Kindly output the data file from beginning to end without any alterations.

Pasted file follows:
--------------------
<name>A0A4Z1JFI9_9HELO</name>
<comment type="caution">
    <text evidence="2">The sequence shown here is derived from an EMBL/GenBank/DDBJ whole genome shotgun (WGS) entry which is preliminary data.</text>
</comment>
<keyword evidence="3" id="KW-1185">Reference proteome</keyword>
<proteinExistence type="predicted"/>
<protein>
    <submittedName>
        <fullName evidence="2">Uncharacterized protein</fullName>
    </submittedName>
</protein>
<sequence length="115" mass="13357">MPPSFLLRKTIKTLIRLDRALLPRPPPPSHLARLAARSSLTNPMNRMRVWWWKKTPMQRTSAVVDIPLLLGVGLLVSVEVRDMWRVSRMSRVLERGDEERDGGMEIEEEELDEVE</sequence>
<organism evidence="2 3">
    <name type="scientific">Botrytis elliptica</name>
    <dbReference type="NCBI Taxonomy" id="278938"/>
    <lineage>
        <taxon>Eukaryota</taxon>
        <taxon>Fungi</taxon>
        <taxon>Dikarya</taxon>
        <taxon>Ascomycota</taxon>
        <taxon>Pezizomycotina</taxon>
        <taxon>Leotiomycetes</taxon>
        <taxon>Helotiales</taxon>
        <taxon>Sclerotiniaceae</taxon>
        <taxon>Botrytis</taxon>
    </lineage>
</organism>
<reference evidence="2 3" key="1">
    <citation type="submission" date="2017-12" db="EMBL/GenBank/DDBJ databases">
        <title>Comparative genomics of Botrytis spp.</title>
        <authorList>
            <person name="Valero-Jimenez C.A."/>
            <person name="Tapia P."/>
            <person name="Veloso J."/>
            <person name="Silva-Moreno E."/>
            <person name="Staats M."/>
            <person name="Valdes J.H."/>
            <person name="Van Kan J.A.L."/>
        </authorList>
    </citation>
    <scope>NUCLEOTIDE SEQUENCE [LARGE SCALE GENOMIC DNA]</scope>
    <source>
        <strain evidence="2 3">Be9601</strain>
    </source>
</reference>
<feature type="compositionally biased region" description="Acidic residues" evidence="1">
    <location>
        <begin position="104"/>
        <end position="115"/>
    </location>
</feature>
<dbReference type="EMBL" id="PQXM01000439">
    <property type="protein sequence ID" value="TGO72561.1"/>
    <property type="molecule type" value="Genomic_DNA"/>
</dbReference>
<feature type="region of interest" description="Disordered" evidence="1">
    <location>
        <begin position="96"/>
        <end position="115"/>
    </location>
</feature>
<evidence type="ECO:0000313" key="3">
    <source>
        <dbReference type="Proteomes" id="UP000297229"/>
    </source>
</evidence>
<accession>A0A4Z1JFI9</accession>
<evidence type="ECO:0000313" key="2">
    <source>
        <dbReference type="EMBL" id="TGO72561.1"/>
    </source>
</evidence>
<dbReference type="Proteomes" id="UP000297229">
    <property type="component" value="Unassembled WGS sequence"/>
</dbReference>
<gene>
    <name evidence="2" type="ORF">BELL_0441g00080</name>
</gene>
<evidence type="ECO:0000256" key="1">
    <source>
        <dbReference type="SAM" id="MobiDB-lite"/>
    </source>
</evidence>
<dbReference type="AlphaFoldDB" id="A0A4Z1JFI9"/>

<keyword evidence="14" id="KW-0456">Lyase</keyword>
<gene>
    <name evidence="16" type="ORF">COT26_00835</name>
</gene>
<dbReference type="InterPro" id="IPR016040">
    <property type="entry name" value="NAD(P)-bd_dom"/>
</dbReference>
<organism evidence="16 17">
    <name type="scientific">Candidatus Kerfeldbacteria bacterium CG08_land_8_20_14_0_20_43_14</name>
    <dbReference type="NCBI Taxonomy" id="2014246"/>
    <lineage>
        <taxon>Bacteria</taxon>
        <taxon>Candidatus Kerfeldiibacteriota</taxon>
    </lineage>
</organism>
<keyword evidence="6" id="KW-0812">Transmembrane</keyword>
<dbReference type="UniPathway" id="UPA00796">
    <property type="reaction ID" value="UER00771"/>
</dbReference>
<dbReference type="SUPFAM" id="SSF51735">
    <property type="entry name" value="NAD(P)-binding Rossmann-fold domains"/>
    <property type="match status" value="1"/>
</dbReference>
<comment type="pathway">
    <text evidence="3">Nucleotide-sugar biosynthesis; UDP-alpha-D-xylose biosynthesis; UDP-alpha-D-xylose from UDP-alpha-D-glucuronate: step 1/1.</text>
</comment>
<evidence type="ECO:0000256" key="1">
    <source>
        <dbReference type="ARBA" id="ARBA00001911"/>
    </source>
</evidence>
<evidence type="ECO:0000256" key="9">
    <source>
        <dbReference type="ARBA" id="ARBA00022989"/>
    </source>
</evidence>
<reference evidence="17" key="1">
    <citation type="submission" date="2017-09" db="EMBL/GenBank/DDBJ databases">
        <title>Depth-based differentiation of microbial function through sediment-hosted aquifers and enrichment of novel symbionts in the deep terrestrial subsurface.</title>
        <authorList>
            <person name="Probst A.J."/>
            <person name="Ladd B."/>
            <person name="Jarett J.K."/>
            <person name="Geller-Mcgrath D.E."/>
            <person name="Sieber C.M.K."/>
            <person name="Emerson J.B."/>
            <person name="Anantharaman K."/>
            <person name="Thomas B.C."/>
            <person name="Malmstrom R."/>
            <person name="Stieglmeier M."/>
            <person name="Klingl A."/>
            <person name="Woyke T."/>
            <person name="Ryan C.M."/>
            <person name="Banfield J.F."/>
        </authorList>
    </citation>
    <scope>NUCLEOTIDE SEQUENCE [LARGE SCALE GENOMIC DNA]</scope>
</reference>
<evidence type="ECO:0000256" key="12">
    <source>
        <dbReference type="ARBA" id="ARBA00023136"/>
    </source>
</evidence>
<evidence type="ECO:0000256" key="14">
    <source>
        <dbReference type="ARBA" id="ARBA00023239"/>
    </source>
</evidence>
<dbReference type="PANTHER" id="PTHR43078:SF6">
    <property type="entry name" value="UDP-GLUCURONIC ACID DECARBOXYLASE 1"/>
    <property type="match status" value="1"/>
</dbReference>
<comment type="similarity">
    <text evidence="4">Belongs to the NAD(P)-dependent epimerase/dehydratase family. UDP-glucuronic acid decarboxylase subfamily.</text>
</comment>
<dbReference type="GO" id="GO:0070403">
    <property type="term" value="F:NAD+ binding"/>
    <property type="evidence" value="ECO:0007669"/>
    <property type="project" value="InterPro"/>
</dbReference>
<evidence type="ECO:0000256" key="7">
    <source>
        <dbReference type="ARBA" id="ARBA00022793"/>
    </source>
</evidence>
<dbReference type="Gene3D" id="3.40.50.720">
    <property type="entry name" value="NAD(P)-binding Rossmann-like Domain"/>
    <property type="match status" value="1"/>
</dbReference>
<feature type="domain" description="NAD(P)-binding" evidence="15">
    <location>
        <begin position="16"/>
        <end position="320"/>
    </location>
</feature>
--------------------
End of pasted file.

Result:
<name>A0A4Z1JFI9_9HELO</name>
<comment type="caution">
    <text evidence="2">The sequence shown here is derived from an EMBL/GenBank/DDBJ whole genome shotgun (WGS) entry which is preliminary data.</text>
</comment>
<keyword evidence="3" id="KW-1185">Reference proteome</keyword>
<proteinExistence type="predicted"/>
<protein>
    <submittedName>
        <fullName evidence="2">Uncharacterized protein</fullName>
    </submittedName>
</protein>
<sequence length="115" mass="13357">MPPSFLLRKTIKTLIRLDRALLPRPPPPSHLARLAARSSLTNPMNRMRVWWWKKTPMQRTSAVVDIPLLLGVGLLVSVEVRDMWRVSRMSRVLERGDEERDGGMEIEEEELDEVE</sequence>
<organism evidence="2 3">
    <name type="scientific">Botrytis elliptica</name>
    <dbReference type="NCBI Taxonomy" id="278938"/>
    <lineage>
        <taxon>Eukaryota</taxon>
        <taxon>Fungi</taxon>
        <taxon>Dikarya</taxon>
        <taxon>Ascomycota</taxon>
        <taxon>Pezizomycotina</taxon>
        <taxon>Leotiomycetes</taxon>
        <taxon>Helotiales</taxon>
        <taxon>Sclerotiniaceae</taxon>
        <taxon>Botrytis</taxon>
    </lineage>
</organism>
<reference evidence="2 3" key="1">
    <citation type="submission" date="2017-12" db="EMBL/GenBank/DDBJ databases">
        <title>Comparative genomics of Botrytis spp.</title>
        <authorList>
            <person name="Valero-Jimenez C.A."/>
            <person name="Tapia P."/>
            <person name="Veloso J."/>
            <person name="Silva-Moreno E."/>
            <person name="Staats M."/>
            <person name="Valdes J.H."/>
            <person name="Van Kan J.A.L."/>
        </authorList>
    </citation>
    <scope>NUCLEOTIDE SEQUENCE [LARGE SCALE GENOMIC DNA]</scope>
    <source>
        <strain evidence="2 3">Be9601</strain>
    </source>
</reference>
<feature type="compositionally biased region" description="Acidic residues" evidence="1">
    <location>
        <begin position="104"/>
        <end position="115"/>
    </location>
</feature>
<dbReference type="EMBL" id="PQXM01000439">
    <property type="protein sequence ID" value="TGO72561.1"/>
    <property type="molecule type" value="Genomic_DNA"/>
</dbReference>
<feature type="region of interest" description="Disordered" evidence="1">
    <location>
        <begin position="96"/>
        <end position="115"/>
    </location>
</feature>
<evidence type="ECO:0000313" key="3">
    <source>
        <dbReference type="Proteomes" id="UP000297229"/>
    </source>
</evidence>
<accession>A0A4Z1JFI9</accession>
<evidence type="ECO:0000313" key="2">
    <source>
        <dbReference type="EMBL" id="TGO72561.1"/>
    </source>
</evidence>
<dbReference type="Proteomes" id="UP000297229">
    <property type="component" value="Unassembled WGS sequence"/>
</dbReference>
<gene>
    <name evidence="2" type="ORF">BELL_0441g00080</name>
</gene>
<evidence type="ECO:0000256" key="1">
    <source>
        <dbReference type="SAM" id="MobiDB-lite"/>
    </source>
</evidence>
<dbReference type="AlphaFoldDB" id="A0A4Z1JFI9"/>

<keyword evidence="14" id="KW-0456">Lyase</keyword>
<gene>
    <name evidence="16" type="ORF">COT26_00835</name>
</gene>
<dbReference type="InterPro" id="IPR016040">
    <property type="entry name" value="NAD(P)-bd_dom"/>
</dbReference>
<organism evidence="16 17">
    <name type="scientific">Candidatus Kerfeldbacteria bacterium CG08_land_8_20_14_0_20_43_14</name>
    <dbReference type="NCBI Taxonomy" id="2014246"/>
    <lineage>
        <taxon>Bacteria</taxon>
        <taxon>Candidatus Kerfeldiibacteriota</taxon>
    </lineage>
</organism>
<keyword evidence="6" id="KW-0812">Transmembrane</keyword>
<dbReference type="UniPathway" id="UPA00796">
    <property type="reaction ID" value="UER00771"/>
</dbReference>
<dbReference type="SUPFAM" id="SSF51735">
    <property type="entry name" value="NAD(P)-binding Rossmann-fold domains"/>
    <property type="match status" value="1"/>
</dbReference>
<comment type="pathway">
    <text evidence="3">Nucleotide-sugar biosynthesis; UDP-alpha-D-xylose biosynthesis; UDP-alpha-D-xylose from UDP-alpha-D-glucuronate: step 1/1.</text>
</comment>
<evidence type="ECO:0000256" key="1">
    <source>
        <dbReference type="ARBA" id="ARBA00001911"/>
    </source>
</evidence>
<evidence type="ECO:0000256" key="9">
    <source>
        <dbReference type="ARBA" id="ARBA00022989"/>
    </source>
</evidence>
<reference evidence="17" key="1">
    <citation type="submission" date="2017-09" db="EMBL/GenBank/DDBJ databases">
        <title>Depth-based differentiation of microbial function through sediment-hosted aquifers and enrichment of novel symbionts in the deep terrestrial subsurface.</title>
        <authorList>
            <person name="Probst A.J."/>
            <person name="Ladd B."/>
            <person name="Jarett J.K."/>
            <person name="Geller-Mcgrath D.E."/>
            <person name="Sieber C.M.K."/>
            <person name="Emerson J.B."/>
            <person name="Anantharaman K."/>
            <person name="Thomas B.C."/>
            <person name="Malmstrom R."/>
            <person name="Stieglmeier M."/>
            <person name="Klingl A."/>
            <person name="Woyke T."/>
            <person name="Ryan C.M."/>
            <person name="Banfield J.F."/>
        </authorList>
    </citation>
    <scope>NUCLEOTIDE SEQUENCE [LARGE SCALE GENOMIC DNA]</scope>
</reference>
<evidence type="ECO:0000256" key="12">
    <source>
        <dbReference type="ARBA" id="ARBA00023136"/>
    </source>
</evidence>
<evidence type="ECO:0000256" key="14">
    <source>
        <dbReference type="ARBA" id="ARBA00023239"/>
    </source>
</evidence>
<dbReference type="PANTHER" id="PTHR43078:SF6">
    <property type="entry name" value="UDP-GLUCURONIC ACID DECARBOXYLASE 1"/>
    <property type="match status" value="1"/>
</dbReference>
<comment type="similarity">
    <text evidence="4">Belongs to the NAD(P)-dependent epimerase/dehydratase family. UDP-glucuronic acid decarboxylase subfamily.</text>
</comment>
<dbReference type="GO" id="GO:0070403">
    <property type="term" value="F:NAD+ binding"/>
    <property type="evidence" value="ECO:0007669"/>
    <property type="project" value="InterPro"/>
</dbReference>
<evidence type="ECO:0000256" key="7">
    <source>
        <dbReference type="ARBA" id="ARBA00022793"/>
    </source>
</evidence>
<dbReference type="Gene3D" id="3.40.50.720">
    <property type="entry name" value="NAD(P)-binding Rossmann-like Domain"/>
    <property type="match status" value="1"/>
</dbReference>
<feature type="domain" description="NAD(P)-binding" evidence="15">
    <location>
        <begin position="16"/>
        <end position="320"/>
    </location>
</feature>